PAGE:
This silly but original story demonstrates that imagination can be both troubling and exhilarating.

READ REVIEW

DADDY SAT ON A DUCK

From the Daddy series

Where are all the animals that keep making strange noises in this little girl’s house?

When a loud “QUACK” is heard as Daddy sits down to dinner, both mother and daughter look alarmed. Could that have been a duck he squashed? At least he said, “Excuse me!” And did the little girl hear a lion’s roar in her parents’ bedroom? All she finds is Daddy finishing a big yawn. She sees the silhouette of a gorilla in the shower and smells a hippo in the bathroom. The flummoxed girl asks her father about all the strange, hidden animals, and he responds cryptically, asking her if she’s ever “sailed on a walrus’s back through the sea” or “ridden a bald eagle up into the skies.” Here, readers see the girl happily riding on her father’s back while he swims and getting a ride up the staircase on her dad’s shoulders. The illustrations have the look of cut-paper collage and include such distinctive details as Daddy’s tattoo and heavy metal T-shirts. The verse is less openly subversive, carrying the fart and toilet jokes along in forced couplets. This book will work best with children old enough to understand that it’s her dad making all of these vulgar sounds (and smells); readers who share the little girl’s credulity will be as mystified as she is.

This silly but original story demonstrates that imagination can be both troubling and exhilarating. (Picture book. 4-7)

Pub Date: May 5, 2015

ISBN: 978-0-316-40749-6

Page Count: 32

Publisher: Little, Brown

Review Posted Online: March 17, 2015

Kirkus Reviews Issue: April 1, 2015

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THE WONKY DONKEY

The print version of a knee-slapping cumulative ditty.

In the song, Smith meets a donkey on the road. It is three-legged, and so a “wonky donkey” that, on further examination, has but one eye and so is a “winky wonky donkey” with a taste for country music and therefore a “honky-tonky winky wonky donkey,” and so on to a final characterization as a “spunky hanky-panky cranky stinky-dinky lanky honky-tonky winky wonky donkey.” A free musical recording (of this version, anyway—the author’s website hints at an adults-only version of the song) is available from the publisher and elsewhere online. Even though the book has no included soundtrack, the sly, high-spirited, eye patch–sporting donkey that grins, winks, farts, and clumps its way through the song on a prosthetic metal hoof in Cowley’s informal watercolors supplies comical visual flourishes for the silly wordplay. Look for ready guffaws from young audiences, whether read or sung, though those attuned to disability stereotypes may find themselves wincing instead or as well.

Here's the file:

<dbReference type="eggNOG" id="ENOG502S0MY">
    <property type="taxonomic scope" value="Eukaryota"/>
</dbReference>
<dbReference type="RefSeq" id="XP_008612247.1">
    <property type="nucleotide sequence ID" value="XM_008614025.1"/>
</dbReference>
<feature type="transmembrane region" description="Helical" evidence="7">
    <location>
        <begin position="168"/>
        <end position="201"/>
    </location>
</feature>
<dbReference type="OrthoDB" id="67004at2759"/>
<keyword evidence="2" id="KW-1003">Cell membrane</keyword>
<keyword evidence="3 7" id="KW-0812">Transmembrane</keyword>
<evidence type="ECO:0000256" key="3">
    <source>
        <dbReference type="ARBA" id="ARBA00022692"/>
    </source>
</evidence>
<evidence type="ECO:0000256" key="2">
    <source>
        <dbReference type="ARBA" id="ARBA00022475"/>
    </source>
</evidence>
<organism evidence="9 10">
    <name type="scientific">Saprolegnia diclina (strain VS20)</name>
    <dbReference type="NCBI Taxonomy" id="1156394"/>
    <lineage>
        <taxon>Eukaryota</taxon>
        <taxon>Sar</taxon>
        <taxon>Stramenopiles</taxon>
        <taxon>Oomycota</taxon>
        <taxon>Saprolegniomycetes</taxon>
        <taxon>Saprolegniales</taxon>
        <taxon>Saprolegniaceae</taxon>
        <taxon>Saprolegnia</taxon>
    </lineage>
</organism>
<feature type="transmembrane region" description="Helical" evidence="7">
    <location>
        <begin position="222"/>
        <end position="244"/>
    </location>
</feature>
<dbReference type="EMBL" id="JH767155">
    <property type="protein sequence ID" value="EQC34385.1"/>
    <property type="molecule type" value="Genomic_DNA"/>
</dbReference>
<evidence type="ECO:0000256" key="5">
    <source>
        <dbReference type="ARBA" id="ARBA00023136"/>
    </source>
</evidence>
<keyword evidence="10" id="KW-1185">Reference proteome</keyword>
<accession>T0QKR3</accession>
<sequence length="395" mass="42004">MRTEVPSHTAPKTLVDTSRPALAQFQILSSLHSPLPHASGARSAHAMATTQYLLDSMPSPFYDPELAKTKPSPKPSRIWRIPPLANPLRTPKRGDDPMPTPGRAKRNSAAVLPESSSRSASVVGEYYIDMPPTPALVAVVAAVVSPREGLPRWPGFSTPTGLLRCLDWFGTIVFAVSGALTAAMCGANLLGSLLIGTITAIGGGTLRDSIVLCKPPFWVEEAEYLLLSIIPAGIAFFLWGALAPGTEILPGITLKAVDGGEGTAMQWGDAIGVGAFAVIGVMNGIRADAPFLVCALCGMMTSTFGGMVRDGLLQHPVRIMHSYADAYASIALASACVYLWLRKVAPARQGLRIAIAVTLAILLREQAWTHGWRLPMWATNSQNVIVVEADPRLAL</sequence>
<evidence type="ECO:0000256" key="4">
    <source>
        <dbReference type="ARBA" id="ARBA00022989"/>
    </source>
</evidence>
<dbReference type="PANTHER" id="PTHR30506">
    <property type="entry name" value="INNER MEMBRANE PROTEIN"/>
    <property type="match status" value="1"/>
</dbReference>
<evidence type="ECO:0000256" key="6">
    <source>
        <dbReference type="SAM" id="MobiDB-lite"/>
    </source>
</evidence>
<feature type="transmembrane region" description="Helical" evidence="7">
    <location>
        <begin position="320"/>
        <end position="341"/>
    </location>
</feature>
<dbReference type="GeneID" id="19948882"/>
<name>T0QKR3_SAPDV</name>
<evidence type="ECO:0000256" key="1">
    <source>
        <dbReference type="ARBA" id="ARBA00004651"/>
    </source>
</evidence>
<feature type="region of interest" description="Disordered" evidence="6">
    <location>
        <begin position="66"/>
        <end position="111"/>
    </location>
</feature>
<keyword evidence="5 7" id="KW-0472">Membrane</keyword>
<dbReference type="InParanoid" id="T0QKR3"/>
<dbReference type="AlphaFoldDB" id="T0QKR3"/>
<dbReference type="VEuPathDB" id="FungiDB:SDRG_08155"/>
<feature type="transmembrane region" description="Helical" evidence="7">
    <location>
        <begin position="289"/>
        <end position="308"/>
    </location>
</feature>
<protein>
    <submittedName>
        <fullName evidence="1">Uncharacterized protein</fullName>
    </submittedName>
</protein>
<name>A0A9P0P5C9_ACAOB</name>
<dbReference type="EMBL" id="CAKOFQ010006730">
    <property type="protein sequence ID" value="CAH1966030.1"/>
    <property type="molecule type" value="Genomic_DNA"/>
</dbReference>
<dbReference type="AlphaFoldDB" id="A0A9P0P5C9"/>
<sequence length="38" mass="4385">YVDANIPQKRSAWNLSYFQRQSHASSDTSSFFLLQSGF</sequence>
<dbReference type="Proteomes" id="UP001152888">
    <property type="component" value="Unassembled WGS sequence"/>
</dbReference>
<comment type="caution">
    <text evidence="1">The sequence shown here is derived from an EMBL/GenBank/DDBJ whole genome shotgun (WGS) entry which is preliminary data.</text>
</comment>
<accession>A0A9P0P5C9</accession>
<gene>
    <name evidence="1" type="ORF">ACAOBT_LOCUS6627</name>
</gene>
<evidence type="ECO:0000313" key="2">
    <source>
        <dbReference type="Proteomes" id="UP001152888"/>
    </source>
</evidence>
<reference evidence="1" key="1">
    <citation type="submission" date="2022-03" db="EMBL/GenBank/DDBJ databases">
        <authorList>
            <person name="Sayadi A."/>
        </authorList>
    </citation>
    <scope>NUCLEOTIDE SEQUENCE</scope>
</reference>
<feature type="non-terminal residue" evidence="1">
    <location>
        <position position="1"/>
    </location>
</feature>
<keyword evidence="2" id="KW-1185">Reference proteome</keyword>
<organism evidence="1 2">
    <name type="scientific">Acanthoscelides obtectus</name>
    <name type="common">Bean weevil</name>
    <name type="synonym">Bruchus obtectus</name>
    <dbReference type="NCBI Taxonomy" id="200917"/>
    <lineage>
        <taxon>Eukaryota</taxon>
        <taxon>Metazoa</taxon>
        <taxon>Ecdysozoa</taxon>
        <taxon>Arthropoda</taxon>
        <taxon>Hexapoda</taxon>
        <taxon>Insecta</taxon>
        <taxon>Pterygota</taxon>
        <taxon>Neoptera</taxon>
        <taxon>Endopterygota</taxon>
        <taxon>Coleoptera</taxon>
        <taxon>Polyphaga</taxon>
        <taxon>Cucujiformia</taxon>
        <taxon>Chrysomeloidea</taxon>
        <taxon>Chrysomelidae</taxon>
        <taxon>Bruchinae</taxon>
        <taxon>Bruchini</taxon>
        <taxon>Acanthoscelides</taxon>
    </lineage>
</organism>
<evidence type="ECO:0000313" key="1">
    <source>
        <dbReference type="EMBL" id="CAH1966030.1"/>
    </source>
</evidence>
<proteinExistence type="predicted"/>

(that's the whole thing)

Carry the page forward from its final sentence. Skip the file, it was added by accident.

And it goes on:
Hee haw. (Picture book. 5-7)

Pub Date: May 1, 2010

ISBN: 978-0-545-26124-1

Page Count: 26

Publisher: Scholastic

Review Posted Online: Dec. 29, 2018

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Should be packaged with an oxygen supply, as it will incontestably elicit uncontrollable gales of giggles.

THE DINKY DONKEY

Even more alliterative hanky-panky from the creators of The Wonky Donkey (2010).

Operating on the principle (valid, here) that anything worth doing is worth overdoing, Smith and Cowley give their wildly popular Wonky Donkey a daughter—who, being “cute and small,” was a “dinky donkey”; having “beautiful long eyelashes” she was in consequence a “blinky dinky donkey”; and so on…and on…and on until the cumulative chorus sails past silly and ludicrous to irresistibly hysterical: “She was a stinky funky plinky-plonky winky-tinky,” etc. The repeating “Hee Haw!” chorus hardly suggests what any audience’s escalating response will be. In the illustrations the daughter sports her parent’s big, shiny eyes and winsome grin while posing in a multicolored mohawk next to a rustic boombox (“She was a punky blinky”), painting her hooves pink, crossing her rear legs to signal a need to pee (“winky-tinky inky-pinky”), demonstrating her smelliness with the help of a histrionic hummingbird, and finally cozying up to her proud, evidently single parent (there’s no sign of another) for a closing cuddle.

Should be packaged with an oxygen supply, as it will incontestably elicit uncontrollable gales of giggles. (Picture book. 4-6)

Pub Date: Nov. 5, 2019

ISBN: 978-1-338-60083-4

Page Count: 24

Publisher: Scholastic

Review Posted Online: Oct. 13, 2019

Kirkus Reviews Issue: Nov. 1, 2019

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